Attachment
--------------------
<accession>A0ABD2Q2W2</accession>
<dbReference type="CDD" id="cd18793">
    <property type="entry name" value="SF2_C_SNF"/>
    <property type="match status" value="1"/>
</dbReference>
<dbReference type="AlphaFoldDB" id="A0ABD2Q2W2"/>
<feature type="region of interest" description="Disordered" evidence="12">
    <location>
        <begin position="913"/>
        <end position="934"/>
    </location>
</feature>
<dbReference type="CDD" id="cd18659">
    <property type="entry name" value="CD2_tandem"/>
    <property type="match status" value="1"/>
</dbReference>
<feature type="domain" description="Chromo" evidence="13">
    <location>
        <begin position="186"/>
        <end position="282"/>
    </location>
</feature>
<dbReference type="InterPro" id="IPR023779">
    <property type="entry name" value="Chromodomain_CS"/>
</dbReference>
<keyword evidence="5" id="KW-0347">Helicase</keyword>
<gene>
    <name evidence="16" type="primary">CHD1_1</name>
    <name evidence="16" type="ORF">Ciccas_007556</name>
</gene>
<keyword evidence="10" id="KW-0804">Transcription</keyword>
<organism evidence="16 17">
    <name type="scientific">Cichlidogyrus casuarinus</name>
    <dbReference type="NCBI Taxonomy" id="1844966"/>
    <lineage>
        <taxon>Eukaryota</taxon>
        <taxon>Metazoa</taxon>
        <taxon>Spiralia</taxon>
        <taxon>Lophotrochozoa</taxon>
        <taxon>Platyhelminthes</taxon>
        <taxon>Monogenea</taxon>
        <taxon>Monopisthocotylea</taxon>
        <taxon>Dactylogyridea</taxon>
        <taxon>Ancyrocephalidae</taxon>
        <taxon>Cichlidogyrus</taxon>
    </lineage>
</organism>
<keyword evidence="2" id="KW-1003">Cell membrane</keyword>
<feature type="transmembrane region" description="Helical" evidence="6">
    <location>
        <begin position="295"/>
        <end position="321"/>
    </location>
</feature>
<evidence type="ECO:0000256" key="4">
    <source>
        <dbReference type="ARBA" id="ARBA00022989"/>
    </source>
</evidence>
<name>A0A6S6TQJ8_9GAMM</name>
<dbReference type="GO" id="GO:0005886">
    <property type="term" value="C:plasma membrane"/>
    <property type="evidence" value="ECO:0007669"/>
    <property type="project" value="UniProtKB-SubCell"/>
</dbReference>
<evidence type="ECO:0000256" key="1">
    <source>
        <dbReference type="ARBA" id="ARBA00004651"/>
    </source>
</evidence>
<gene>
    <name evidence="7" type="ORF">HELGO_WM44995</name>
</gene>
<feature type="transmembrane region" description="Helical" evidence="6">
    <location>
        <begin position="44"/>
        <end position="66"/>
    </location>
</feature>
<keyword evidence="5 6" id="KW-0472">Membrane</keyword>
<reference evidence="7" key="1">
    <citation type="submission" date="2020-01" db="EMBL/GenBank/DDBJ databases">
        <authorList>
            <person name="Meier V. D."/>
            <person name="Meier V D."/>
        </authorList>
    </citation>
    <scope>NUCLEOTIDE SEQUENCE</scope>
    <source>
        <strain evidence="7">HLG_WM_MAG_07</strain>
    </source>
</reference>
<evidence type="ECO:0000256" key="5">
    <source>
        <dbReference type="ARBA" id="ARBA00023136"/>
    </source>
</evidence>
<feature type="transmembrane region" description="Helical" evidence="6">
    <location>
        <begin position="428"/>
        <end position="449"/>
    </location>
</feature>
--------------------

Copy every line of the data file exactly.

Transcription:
<accession>A0ABD2Q2W2</accession>
<dbReference type="CDD" id="cd18793">
    <property type="entry name" value="SF2_C_SNF"/>
    <property type="match status" value="1"/>
</dbReference>
<dbReference type="AlphaFoldDB" id="A0ABD2Q2W2"/>
<feature type="region of interest" description="Disordered" evidence="12">
    <location>
        <begin position="913"/>
        <end position="934"/>
    </location>
</feature>
<dbReference type="CDD" id="cd18659">
    <property type="entry name" value="CD2_tandem"/>
    <property type="match status" value="1"/>
</dbReference>
<feature type="domain" description="Chromo" evidence="13">
    <location>
        <begin position="186"/>
        <end position="282"/>
    </location>
</feature>
<dbReference type="InterPro" id="IPR023779">
    <property type="entry name" value="Chromodomain_CS"/>
</dbReference>
<keyword evidence="5" id="KW-0347">Helicase</keyword>
<gene>
    <name evidence="16" type="primary">CHD1_1</name>
    <name evidence="16" type="ORF">Ciccas_007556</name>
</gene>
<keyword evidence="10" id="KW-0804">Transcription</keyword>
<organism evidence="16 17">
    <name type="scientific">Cichlidogyrus casuarinus</name>
    <dbReference type="NCBI Taxonomy" id="1844966"/>
    <lineage>
        <taxon>Eukaryota</taxon>
        <taxon>Metazoa</taxon>
        <taxon>Spiralia</taxon>
        <taxon>Lophotrochozoa</taxon>
        <taxon>Platyhelminthes</taxon>
        <taxon>Monogenea</taxon>
        <taxon>Monopisthocotylea</taxon>
        <taxon>Dactylogyridea</taxon>
        <taxon>Ancyrocephalidae</taxon>
        <taxon>Cichlidogyrus</taxon>
    </lineage>
</organism>
<keyword evidence="2" id="KW-1003">Cell membrane</keyword>
<feature type="transmembrane region" description="Helical" evidence="6">
    <location>
        <begin position="295"/>
        <end position="321"/>
    </location>
</feature>
<evidence type="ECO:0000256" key="4">
    <source>
        <dbReference type="ARBA" id="ARBA00022989"/>
    </source>
</evidence>
<name>A0A6S6TQJ8_9GAMM</name>
<dbReference type="GO" id="GO:0005886">
    <property type="term" value="C:plasma membrane"/>
    <property type="evidence" value="ECO:0007669"/>
    <property type="project" value="UniProtKB-SubCell"/>
</dbReference>
<evidence type="ECO:0000256" key="1">
    <source>
        <dbReference type="ARBA" id="ARBA00004651"/>
    </source>
</evidence>
<gene>
    <name evidence="7" type="ORF">HELGO_WM44995</name>
</gene>
<feature type="transmembrane region" description="Helical" evidence="6">
    <location>
        <begin position="44"/>
        <end position="66"/>
    </location>
</feature>
<keyword evidence="5 6" id="KW-0472">Membrane</keyword>
<reference evidence="7" key="1">
    <citation type="submission" date="2020-01" db="EMBL/GenBank/DDBJ databases">
        <authorList>
            <person name="Meier V. D."/>
            <person name="Meier V D."/>
        </authorList>
    </citation>
    <scope>NUCLEOTIDE SEQUENCE</scope>
    <source>
        <strain evidence="7">HLG_WM_MAG_07</strain>
    </source>
</reference>
<evidence type="ECO:0000256" key="5">
    <source>
        <dbReference type="ARBA" id="ARBA00023136"/>
    </source>
</evidence>
<feature type="transmembrane region" description="Helical" evidence="6">
    <location>
        <begin position="428"/>
        <end position="449"/>
    </location>
</feature>